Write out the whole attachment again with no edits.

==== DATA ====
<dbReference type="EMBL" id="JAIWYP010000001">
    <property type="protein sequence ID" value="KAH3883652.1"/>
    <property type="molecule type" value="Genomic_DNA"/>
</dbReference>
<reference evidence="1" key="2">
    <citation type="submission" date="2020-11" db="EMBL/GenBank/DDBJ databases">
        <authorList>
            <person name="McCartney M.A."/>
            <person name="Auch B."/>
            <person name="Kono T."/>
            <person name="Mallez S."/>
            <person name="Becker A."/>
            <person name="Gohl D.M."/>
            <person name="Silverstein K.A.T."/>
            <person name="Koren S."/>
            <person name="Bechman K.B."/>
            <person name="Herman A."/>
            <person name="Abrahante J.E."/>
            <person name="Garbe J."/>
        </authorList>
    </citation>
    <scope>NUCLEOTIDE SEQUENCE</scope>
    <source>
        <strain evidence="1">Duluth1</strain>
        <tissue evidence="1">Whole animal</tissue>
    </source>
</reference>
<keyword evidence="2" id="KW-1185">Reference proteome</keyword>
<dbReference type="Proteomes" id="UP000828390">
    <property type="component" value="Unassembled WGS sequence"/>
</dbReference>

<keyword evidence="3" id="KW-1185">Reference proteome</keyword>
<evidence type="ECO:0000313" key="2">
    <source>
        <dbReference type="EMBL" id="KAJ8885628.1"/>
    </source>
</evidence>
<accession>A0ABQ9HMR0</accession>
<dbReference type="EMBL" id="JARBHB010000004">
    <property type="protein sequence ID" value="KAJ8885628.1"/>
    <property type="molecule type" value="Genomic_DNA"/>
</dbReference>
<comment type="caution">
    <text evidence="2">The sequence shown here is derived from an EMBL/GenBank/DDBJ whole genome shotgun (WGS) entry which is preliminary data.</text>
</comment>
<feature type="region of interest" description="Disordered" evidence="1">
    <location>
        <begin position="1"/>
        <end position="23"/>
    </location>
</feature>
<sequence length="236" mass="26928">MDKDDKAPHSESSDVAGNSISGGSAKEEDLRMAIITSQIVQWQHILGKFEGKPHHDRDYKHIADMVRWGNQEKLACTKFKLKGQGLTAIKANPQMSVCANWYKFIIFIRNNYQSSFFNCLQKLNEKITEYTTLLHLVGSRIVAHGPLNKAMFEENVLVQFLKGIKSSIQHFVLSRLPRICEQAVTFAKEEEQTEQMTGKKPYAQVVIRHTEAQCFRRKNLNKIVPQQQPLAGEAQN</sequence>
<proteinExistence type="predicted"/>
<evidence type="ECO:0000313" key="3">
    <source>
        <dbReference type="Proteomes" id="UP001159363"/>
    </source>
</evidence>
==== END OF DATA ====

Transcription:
<dbReference type="EMBL" id="JAIWYP010000001">
    <property type="protein sequence ID" value="KAH3883652.1"/>
    <property type="molecule type" value="Genomic_DNA"/>
</dbReference>
<reference evidence="1" key="2">
    <citation type="submission" date="2020-11" db="EMBL/GenBank/DDBJ databases">
        <authorList>
            <person name="McCartney M.A."/>
            <person name="Auch B."/>
            <person name="Kono T."/>
            <person name="Mallez S."/>
            <person name="Becker A."/>
            <person name="Gohl D.M."/>
            <person name="Silverstein K.A.T."/>
            <person name="Koren S."/>
            <person name="Bechman K.B."/>
            <person name="Herman A."/>
            <person name="Abrahante J.E."/>
            <person name="Garbe J."/>
        </authorList>
    </citation>
    <scope>NUCLEOTIDE SEQUENCE</scope>
    <source>
        <strain evidence="1">Duluth1</strain>
        <tissue evidence="1">Whole animal</tissue>
    </source>
</reference>
<keyword evidence="2" id="KW-1185">Reference proteome</keyword>
<dbReference type="Proteomes" id="UP000828390">
    <property type="component" value="Unassembled WGS sequence"/>
</dbReference>

<keyword evidence="3" id="KW-1185">Reference proteome</keyword>
<evidence type="ECO:0000313" key="2">
    <source>
        <dbReference type="EMBL" id="KAJ8885628.1"/>
    </source>
</evidence>
<accession>A0ABQ9HMR0</accession>
<dbReference type="EMBL" id="JARBHB010000004">
    <property type="protein sequence ID" value="KAJ8885628.1"/>
    <property type="molecule type" value="Genomic_DNA"/>
</dbReference>
<comment type="caution">
    <text evidence="2">The sequence shown here is derived from an EMBL/GenBank/DDBJ whole genome shotgun (WGS) entry which is preliminary data.</text>
</comment>
<feature type="region of interest" description="Disordered" evidence="1">
    <location>
        <begin position="1"/>
        <end position="23"/>
    </location>
</feature>
<sequence length="236" mass="26928">MDKDDKAPHSESSDVAGNSISGGSAKEEDLRMAIITSQIVQWQHILGKFEGKPHHDRDYKHIADMVRWGNQEKLACTKFKLKGQGLTAIKANPQMSVCANWYKFIIFIRNNYQSSFFNCLQKLNEKITEYTTLLHLVGSRIVAHGPLNKAMFEENVLVQFLKGIKSSIQHFVLSRLPRICEQAVTFAKEEEQTEQMTGKKPYAQVVIRHTEAQCFRRKNLNKIVPQQQPLAGEAQN</sequence>
<proteinExistence type="predicted"/>
<evidence type="ECO:0000313" key="3">
    <source>
        <dbReference type="Proteomes" id="UP001159363"/>
    </source>
</evidence>